Kids know it is wrong to steal stuff - they also seem to know it's wrong to steal an idea. They just discover it a little later.University of Washington psychologist Kristina Olson and colleagues discovered that preschoolers often don't view a copycat negatively but by the age of 5 or 6, they do. It holds true even across cultures that typically view intellectual property rights in different ways, like in Germany where they violate international trademarks and hold a Science 2.0 conference […]
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6:44 PM | Is Weather Affecting Lyme Disease Cases?
CDC officials track how weather changes may increase the number of Lyme disease cases in the U.S. Originally published:  Apr 15 2014 - 2:30pm By:  Karin Heineman, ISTV Executive Producer Science category:  Animals Biology News section:  Inside Science TV […]
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6:40 PM | Breaking Bad Mitochondria
Researchers at the University of California, San Diego School of Medicine have identified a mechanism that explains why people with the hepatitis C virus get liver disease and why the virus is able to persist in the body for so long. The hard-to-kill pathogen, which infects an estimated 200 million people worldwide, attacks the liver cells' energy centers – the mitochondria – dismantling the cell's innate ability to fight infection. It does this by altering cells mitochondrial […]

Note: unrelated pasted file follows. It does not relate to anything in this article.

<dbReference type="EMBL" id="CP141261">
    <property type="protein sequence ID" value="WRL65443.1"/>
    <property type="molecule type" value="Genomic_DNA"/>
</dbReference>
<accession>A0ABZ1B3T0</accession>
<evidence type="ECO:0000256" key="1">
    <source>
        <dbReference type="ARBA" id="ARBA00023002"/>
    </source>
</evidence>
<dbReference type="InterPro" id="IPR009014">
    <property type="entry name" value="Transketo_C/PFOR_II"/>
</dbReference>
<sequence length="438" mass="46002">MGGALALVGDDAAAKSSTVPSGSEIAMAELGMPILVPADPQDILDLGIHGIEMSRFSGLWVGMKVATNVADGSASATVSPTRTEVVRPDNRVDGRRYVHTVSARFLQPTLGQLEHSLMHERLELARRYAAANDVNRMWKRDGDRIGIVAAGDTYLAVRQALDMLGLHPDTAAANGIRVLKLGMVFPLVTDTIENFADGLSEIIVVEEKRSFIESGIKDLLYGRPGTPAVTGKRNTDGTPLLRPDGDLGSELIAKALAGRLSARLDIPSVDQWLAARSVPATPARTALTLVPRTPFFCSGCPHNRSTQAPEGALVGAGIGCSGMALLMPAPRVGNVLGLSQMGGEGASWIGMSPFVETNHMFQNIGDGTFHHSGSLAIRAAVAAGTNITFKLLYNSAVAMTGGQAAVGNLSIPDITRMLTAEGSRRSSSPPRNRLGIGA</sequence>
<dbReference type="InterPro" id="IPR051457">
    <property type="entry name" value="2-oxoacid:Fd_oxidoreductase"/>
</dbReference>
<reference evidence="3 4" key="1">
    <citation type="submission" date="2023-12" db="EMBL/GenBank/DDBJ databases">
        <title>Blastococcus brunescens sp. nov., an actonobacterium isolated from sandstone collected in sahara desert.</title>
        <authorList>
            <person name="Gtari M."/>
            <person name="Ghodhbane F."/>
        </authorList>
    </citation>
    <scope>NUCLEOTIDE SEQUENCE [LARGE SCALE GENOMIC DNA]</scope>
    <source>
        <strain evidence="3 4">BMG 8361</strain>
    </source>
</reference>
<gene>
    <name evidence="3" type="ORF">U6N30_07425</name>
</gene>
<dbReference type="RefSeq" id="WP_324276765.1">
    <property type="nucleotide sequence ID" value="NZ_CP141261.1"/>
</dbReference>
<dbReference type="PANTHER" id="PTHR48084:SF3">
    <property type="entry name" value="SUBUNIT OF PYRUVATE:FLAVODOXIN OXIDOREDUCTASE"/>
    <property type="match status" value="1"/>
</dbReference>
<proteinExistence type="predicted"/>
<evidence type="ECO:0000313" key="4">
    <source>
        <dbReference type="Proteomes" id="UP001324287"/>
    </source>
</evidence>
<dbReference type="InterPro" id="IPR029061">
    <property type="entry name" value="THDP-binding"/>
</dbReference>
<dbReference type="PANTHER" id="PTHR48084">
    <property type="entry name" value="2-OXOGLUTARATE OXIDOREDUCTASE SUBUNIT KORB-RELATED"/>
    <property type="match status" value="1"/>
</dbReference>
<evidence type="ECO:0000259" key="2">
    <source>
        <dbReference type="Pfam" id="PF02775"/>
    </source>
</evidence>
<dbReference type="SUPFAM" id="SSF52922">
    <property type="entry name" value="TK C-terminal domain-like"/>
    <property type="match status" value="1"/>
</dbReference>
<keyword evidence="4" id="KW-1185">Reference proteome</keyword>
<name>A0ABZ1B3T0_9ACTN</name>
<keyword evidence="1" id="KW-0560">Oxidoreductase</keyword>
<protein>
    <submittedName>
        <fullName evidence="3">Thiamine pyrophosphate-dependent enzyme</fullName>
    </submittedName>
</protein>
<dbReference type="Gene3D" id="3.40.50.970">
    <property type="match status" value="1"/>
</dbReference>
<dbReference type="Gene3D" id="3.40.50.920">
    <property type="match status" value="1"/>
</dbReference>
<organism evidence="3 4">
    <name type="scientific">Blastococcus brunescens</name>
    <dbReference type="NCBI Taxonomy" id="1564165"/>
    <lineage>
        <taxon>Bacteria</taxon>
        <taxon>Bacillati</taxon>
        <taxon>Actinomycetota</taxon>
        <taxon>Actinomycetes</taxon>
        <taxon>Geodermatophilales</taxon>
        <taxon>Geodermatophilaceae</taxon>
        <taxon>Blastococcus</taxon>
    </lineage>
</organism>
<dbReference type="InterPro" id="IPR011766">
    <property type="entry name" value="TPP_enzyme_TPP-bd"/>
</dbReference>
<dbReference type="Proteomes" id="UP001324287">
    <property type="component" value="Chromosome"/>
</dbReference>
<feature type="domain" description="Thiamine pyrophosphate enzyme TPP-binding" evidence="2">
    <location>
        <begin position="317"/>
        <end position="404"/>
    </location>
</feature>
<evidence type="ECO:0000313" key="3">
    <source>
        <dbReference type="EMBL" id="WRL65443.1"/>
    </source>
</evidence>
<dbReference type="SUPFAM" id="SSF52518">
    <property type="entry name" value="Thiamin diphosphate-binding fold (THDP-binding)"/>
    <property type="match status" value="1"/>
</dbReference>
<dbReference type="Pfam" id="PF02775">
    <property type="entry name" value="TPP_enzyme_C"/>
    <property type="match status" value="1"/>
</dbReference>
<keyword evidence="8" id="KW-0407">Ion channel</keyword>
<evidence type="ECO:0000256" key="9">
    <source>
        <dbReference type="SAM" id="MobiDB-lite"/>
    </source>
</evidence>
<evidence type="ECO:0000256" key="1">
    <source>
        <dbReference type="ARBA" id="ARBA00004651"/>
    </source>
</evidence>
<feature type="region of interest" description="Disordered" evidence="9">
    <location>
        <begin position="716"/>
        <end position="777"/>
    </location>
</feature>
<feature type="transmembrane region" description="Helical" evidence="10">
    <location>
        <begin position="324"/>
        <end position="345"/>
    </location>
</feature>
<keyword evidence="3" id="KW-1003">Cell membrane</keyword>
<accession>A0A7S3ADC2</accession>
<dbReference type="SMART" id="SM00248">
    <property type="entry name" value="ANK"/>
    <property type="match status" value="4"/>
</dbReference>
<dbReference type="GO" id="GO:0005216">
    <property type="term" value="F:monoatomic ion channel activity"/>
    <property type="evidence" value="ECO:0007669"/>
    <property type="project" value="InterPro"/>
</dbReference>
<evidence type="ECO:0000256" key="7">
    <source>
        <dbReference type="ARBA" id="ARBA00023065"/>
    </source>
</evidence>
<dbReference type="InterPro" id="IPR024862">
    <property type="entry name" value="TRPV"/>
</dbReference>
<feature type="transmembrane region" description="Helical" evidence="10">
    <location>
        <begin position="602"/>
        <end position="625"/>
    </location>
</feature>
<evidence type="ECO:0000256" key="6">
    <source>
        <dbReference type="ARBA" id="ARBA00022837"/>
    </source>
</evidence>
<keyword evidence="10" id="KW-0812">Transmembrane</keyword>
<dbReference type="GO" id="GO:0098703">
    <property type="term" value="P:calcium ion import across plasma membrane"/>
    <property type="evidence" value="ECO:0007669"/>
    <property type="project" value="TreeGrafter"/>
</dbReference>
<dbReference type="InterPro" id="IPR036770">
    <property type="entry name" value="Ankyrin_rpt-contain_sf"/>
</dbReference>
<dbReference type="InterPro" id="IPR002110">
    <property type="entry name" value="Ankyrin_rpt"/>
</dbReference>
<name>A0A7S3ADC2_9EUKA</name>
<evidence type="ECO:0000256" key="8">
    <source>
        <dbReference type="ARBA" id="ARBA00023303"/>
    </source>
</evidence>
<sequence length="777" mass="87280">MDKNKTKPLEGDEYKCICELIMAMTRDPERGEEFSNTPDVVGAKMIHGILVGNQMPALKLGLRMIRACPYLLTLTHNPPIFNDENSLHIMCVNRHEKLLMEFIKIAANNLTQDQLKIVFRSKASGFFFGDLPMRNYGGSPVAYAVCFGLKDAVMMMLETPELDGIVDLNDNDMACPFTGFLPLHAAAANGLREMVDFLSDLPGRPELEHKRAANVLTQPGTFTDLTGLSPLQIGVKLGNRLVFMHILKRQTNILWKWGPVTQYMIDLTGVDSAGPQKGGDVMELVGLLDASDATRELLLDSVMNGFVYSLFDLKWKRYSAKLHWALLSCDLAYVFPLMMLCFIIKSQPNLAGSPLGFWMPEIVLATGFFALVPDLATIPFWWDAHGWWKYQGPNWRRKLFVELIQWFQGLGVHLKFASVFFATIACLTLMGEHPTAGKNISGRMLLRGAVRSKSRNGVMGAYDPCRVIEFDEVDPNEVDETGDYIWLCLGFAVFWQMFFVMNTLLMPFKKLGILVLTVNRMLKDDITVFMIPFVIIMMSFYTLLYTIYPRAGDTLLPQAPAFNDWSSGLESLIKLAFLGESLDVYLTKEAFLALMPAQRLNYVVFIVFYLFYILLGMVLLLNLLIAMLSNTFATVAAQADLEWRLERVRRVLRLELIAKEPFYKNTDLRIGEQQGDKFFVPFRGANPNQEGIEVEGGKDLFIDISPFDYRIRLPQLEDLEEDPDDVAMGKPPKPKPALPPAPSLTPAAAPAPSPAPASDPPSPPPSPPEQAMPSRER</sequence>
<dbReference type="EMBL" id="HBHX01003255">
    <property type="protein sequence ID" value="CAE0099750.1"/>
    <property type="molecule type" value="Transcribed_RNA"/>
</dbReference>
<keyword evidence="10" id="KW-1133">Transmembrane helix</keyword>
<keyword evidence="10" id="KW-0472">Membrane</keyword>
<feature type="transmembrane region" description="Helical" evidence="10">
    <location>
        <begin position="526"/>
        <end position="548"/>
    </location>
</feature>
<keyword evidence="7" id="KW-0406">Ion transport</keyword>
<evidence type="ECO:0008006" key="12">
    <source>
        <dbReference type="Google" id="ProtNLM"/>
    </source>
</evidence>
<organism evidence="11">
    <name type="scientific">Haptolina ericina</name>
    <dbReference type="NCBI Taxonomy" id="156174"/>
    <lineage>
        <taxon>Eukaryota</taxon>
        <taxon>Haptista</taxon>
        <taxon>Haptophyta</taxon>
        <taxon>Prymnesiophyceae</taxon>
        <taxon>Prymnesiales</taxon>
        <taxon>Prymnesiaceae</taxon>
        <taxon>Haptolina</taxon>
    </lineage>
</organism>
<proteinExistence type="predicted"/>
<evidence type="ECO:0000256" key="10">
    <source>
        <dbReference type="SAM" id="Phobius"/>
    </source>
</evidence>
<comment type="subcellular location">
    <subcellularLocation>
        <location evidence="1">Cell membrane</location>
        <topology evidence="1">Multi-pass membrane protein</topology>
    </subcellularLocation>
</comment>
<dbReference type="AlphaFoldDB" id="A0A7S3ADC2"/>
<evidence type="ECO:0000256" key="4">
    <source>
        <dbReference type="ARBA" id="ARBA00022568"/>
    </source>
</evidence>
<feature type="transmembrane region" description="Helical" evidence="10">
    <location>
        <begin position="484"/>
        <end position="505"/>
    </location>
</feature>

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6:25 PM | Dust is pretty amazing stuff. Check out more dusty science in...
Dust is pretty amazing stuff. Check out more dusty science in this week’s It’s Okay To Be Smart: (Apologies for not including dusts of the pixie, angel, and bowl varieties in the video)
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6:00 PM | Picture of the Week: Practice Eye
In 1800s London, if you needed an optical device—eyeglasses, periscopic spectacles, a microscope—W. & S. Jones was the place to go. Founded by two enterprising brothers, the company specialized in various scientific instruments, like the model eye above. It could be used to demonstrate—at a very basic level—how the eye refracts light.   [photo collegeeye align-left max-width=250]The instrument is an early version of a “practice eye,” a […]
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5:43 PM | Regenerated Esophagus Successfully Transplanted Into Rat
A research team led by Paolo Macchiarini, MD, PhD at Karolinska Institutet in Sweden has successfully transplanted a regenerated esophagus into a rat using a bioreactor developed by Harvard Apparatus Regenerative Technology (HART), a spin-off of Harvard Bioscience. Macchiarini has previously done several successful regenerated trachea transplants in human patients using a HART bioreactor.read more
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5:16 PM | generalelectric: If Earth’s water were drained into a single...